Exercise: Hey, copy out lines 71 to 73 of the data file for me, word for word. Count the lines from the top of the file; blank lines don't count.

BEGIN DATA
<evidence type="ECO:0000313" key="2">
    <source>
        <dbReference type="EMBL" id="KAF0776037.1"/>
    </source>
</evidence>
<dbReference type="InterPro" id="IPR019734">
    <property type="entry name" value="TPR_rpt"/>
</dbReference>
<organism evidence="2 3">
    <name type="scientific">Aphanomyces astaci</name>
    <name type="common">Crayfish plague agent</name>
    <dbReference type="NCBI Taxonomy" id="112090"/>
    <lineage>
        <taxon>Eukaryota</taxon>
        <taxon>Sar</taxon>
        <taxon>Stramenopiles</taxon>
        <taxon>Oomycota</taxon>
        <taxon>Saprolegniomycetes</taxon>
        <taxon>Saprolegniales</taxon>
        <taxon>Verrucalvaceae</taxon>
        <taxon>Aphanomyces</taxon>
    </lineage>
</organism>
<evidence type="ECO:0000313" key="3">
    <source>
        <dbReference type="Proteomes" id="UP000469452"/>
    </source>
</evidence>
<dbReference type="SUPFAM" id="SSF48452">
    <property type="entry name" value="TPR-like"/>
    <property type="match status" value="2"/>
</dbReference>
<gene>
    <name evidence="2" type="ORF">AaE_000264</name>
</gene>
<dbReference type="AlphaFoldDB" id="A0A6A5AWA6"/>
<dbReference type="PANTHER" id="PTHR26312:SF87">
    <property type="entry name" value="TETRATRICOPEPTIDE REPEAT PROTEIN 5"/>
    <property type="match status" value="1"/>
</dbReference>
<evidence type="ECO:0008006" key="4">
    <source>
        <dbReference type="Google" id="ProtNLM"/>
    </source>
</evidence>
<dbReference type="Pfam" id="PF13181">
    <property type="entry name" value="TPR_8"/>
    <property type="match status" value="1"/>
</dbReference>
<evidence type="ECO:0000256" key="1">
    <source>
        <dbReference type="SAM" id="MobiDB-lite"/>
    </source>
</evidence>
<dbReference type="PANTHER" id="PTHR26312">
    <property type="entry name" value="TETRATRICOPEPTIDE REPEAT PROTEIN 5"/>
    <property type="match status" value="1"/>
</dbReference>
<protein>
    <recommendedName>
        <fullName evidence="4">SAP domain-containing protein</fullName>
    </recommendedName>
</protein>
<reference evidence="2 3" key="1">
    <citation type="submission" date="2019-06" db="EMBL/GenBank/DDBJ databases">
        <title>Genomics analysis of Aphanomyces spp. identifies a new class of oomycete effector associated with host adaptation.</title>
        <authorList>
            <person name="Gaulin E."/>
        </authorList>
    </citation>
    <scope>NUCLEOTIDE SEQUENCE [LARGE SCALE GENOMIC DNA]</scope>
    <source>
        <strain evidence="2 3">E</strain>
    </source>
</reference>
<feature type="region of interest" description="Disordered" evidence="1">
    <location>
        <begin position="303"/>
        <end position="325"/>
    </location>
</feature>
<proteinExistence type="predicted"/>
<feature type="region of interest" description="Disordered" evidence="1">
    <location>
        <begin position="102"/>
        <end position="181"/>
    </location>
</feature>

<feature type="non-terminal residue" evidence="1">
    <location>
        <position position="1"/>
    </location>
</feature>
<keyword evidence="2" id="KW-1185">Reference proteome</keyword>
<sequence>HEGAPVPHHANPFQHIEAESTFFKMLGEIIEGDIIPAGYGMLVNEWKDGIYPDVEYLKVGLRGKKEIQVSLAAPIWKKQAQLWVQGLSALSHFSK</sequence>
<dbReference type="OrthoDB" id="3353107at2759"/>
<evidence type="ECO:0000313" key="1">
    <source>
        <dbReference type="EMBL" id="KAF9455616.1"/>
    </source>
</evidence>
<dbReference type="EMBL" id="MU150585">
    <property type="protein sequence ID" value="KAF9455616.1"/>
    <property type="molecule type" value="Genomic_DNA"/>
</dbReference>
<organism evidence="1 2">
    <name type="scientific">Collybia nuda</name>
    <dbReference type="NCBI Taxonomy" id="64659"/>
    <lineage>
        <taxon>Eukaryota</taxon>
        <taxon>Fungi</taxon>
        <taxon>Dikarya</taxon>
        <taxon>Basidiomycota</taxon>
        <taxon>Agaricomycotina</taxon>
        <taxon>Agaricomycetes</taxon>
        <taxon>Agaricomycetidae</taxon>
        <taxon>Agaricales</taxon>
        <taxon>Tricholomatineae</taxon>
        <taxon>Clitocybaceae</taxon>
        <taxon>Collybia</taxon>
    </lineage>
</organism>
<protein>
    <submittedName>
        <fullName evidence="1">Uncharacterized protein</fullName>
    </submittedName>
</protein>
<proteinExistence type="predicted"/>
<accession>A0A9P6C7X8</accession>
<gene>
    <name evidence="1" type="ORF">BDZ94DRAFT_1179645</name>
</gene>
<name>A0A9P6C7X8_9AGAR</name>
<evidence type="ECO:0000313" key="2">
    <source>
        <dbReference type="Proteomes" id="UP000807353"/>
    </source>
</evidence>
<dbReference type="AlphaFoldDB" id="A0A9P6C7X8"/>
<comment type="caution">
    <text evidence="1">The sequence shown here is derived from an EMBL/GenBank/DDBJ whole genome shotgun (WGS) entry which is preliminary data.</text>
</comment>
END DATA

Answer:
    <scope>NUCLEOTIDE SEQUENCE [LARGE SCALE GENOMIC DNA]</scope>
    <source>
        <strain evidence="2 3">E</strain>